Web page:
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McCALEB: Trust fund can be fixed in four years

Updated:
WASHINGTON (AP) _ A federally run trust fund for American Indians that was mismanaged for more than a century can be fixed within four years, President Bush's nominee to head the Bureau of Indian Affairs said Wednesday.

Former Oklahoma Transportation Secretary Neal McCaleb acknowledges that it will be difficult to determine how much the government owes thousands of Indians for past mismanagement and to create safeguards against future malfeasance.

``That's a quick fix under the schedules I've seen,'' McCaleb said, but added that, ``My desire and expectation is (finishing) both jobs.''

The trust accounts were set up in 1887 to hold revenue from grazing, logging, mining or oil leases on tribal land for American Indian landholders. Since the beginning, however, the accounts were mismanaged, the government acknowledges.

``It's a national scandal,'' Sen. John McCain, R-Ariz, said Wednesday during an Indian Affairs Committee hearing.

Recordkeeping was shoddy, money was stolen or used for other federal programs, some money was never collected, and thousands of accounts have money in them but no names attached.

More than 300,000 American Indians are included in a class-action suit filed in 1996 claiming they are owed at least $10 billion due to the mismanagement.

A federal court has ordered the Interior Department, which oversees the BIA, to overhaul the trust fund management, and piece together what the Indians are owed.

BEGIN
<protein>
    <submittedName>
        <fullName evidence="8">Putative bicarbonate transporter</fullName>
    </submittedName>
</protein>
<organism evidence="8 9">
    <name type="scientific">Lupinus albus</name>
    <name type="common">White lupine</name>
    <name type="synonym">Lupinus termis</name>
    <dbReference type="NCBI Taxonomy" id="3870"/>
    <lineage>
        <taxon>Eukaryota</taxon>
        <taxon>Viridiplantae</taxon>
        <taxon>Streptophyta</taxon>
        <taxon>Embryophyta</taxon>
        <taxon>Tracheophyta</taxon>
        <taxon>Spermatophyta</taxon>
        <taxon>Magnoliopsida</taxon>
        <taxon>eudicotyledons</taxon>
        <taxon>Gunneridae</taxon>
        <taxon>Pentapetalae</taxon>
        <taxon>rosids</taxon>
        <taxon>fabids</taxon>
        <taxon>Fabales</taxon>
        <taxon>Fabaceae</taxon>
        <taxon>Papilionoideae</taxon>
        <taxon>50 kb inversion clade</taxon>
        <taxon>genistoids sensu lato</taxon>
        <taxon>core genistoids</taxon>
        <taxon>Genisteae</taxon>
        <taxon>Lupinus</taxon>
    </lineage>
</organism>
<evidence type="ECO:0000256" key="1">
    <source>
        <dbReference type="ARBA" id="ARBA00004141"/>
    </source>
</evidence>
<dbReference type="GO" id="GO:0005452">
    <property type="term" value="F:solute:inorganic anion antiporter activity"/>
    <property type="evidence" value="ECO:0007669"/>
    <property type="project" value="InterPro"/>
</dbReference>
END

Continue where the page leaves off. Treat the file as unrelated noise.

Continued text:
Dennis Gingold, an attorney for the plaintiffs, said reform of the trust fund has been a myth and McCaleb is a ``babe in the woods'' if he thinks he can fix it in four years.

``He's only repeating the same lines every one of his predecessors have said for the last 30 years,'' said Gingold.

McCaleb said the BIA is working out glitches in computer databases created to help reconstruct and track the trust accounts. McCaleb said that staffers who briefed him on the progress said: ``We know what we're doing. We know how to do it. We just need a little time.''

McCaleb was praised by senators from both parties, but they also expressed serious concerns about dilapidated schools, inadequate health care and depressed economies on Indian reservations.

``We have a crisis in Indian Country _ in housing, in education, in health care,'' said Sen. Byron Dorgan, D-N.D.

McCaleb is a member of the Chickasaw Tribe in Oklahoma. In addition to heading the Oklahoma Department of Transportation, he was a member of the Oklahoma House of Representatives from 1974 to 1982 and lost a bid for the Republican nomination for governor in 1982.

He was a member of two presidential boards dealing with Indian issues _ President Nixon's National Council on Indian Opportunities and President Reagan's Commission on Indian Reservation Economies. As a member of the latter panel, McCaleb helped write a report critical of the BIA and recommending the agency give up some of its responsibility.

On Wednesday, McCaleb opposed suggestions that the BIA yield to a separate agency its authority to manage the trust fund and to grant tribal status. Some members of Congress believed the previous head of the BIA, Kevin Gover, was more apt to approve tribal status for tribes with gambling interests.

The committee did not vote on McCaleb's nomination, but is expected to do so within the next week. The full Senate must confirm him for the post.


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